The question that has been on my mind is why does the government keep inviting ODIHR? And the answer may lie in the way Kazakhstan’s government is trying to portray our country to the rest of the world as this democratic and progressive nation that overcame the challenges of post-Sovietism and reclaimed its national and cultural identity after seventy years of Communist oppression. And while a lot can be said about the steps that were taken to revive our culture and unearth our history after decades of suppression and censorship by the Communist Party “progressive” and “democratic” are two words that do not apply to our country. The question is, how do we move forward?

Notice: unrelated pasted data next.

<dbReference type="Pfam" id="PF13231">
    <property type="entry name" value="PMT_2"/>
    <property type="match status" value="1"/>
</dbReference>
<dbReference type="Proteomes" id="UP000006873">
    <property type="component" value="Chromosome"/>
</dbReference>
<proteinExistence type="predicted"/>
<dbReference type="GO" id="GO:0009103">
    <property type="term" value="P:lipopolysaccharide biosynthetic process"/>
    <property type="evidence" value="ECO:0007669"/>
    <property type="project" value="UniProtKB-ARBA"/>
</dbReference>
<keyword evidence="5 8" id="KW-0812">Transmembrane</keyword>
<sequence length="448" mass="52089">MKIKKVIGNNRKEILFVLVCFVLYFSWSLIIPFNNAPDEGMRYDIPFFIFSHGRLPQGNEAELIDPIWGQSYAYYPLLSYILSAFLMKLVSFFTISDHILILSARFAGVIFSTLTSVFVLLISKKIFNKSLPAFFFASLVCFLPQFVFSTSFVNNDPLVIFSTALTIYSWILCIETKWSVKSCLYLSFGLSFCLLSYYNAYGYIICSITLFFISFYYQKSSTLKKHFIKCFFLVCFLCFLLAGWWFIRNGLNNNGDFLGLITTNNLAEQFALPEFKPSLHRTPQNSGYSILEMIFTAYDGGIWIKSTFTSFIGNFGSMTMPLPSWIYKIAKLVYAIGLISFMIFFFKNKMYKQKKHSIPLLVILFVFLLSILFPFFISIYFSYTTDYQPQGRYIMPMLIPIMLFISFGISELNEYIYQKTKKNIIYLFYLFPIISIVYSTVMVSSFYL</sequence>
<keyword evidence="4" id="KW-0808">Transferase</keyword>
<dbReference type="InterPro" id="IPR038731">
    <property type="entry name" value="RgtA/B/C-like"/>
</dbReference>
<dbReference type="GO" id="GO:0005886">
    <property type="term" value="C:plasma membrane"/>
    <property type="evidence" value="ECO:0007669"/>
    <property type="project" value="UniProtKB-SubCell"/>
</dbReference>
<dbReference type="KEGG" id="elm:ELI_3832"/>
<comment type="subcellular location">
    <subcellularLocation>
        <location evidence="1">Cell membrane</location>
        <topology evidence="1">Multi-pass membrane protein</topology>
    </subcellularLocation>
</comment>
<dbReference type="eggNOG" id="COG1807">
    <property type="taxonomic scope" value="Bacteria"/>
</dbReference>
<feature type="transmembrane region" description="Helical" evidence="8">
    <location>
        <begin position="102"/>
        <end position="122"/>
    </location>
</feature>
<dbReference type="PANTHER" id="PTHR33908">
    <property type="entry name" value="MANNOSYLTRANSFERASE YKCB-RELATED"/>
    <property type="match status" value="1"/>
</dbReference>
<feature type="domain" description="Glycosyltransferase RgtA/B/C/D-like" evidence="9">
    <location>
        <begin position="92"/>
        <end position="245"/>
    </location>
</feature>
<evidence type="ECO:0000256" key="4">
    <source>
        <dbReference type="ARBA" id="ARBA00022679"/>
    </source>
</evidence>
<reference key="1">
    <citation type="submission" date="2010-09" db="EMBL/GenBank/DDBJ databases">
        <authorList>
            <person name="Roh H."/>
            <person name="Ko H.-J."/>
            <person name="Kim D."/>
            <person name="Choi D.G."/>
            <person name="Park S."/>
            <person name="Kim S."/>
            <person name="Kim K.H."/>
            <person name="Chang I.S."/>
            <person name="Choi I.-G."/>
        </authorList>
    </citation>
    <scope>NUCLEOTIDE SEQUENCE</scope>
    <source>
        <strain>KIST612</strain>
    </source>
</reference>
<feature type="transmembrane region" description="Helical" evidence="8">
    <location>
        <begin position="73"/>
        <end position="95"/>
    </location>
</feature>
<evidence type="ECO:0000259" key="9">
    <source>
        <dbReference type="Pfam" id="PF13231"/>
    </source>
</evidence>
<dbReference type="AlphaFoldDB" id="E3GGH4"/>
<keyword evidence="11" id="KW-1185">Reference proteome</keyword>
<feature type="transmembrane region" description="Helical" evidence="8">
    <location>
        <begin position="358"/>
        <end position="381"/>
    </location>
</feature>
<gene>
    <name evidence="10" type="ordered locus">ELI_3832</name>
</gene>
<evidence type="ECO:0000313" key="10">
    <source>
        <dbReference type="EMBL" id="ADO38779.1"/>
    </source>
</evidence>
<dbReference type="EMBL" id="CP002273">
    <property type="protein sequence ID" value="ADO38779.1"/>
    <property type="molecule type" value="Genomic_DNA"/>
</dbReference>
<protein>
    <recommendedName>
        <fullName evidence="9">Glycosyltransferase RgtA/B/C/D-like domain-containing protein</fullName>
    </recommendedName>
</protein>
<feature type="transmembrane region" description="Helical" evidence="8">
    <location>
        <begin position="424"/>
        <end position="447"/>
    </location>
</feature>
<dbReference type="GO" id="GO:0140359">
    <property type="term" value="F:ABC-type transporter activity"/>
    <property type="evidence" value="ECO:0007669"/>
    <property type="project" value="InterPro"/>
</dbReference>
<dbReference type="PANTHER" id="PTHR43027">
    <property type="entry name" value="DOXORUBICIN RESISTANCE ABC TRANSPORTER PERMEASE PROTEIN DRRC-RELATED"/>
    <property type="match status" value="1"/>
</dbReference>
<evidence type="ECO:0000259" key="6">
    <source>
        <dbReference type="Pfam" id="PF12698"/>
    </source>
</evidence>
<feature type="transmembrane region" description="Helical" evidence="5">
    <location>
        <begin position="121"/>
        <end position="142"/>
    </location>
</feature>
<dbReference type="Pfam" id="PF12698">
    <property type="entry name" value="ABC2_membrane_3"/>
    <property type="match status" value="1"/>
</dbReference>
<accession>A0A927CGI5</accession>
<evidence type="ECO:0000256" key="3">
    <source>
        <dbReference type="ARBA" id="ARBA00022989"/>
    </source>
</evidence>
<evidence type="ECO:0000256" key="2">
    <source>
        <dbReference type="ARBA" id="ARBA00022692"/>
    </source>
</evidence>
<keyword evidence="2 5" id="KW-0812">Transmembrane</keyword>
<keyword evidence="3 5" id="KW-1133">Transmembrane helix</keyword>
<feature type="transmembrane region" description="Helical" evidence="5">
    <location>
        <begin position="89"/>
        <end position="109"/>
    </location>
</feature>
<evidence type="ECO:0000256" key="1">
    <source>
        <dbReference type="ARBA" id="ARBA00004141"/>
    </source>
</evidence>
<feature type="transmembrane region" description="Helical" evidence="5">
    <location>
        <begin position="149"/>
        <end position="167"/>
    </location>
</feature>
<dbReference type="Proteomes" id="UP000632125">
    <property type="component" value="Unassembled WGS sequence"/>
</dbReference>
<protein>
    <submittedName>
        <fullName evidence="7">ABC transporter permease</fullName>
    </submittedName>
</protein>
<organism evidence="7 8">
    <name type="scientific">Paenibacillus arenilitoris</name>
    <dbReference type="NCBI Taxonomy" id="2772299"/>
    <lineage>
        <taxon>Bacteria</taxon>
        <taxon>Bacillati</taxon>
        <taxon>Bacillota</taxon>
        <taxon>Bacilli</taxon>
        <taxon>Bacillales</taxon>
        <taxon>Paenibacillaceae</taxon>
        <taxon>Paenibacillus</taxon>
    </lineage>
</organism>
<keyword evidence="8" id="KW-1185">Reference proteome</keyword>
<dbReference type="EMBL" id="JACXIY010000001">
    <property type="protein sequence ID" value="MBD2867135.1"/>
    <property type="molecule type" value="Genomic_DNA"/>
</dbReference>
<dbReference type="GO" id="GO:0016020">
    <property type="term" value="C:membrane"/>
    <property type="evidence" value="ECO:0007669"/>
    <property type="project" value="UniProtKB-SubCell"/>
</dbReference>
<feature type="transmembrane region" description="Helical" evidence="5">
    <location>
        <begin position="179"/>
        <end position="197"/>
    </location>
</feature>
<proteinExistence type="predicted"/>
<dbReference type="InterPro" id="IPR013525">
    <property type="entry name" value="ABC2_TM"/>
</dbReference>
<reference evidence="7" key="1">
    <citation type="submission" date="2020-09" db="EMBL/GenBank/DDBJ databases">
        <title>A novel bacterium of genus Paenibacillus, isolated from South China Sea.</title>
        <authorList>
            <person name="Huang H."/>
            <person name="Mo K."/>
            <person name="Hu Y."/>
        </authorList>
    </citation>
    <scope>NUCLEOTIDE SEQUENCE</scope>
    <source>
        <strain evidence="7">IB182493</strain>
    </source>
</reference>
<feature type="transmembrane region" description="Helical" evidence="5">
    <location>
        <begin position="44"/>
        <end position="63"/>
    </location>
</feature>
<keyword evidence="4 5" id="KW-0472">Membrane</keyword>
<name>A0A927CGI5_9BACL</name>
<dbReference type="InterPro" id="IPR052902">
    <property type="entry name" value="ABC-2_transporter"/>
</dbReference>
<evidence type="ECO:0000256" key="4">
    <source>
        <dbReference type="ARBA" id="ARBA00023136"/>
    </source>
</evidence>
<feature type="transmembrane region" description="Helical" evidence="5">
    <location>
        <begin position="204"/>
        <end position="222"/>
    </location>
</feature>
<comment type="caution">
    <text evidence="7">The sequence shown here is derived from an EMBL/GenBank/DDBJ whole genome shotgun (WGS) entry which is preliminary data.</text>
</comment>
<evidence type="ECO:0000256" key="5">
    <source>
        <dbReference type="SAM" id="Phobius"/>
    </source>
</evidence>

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Dinara Tengri

Dinara Tengri

"Dreams are answers to questions we haven’t yet figured out how to ask." - Fox Mulder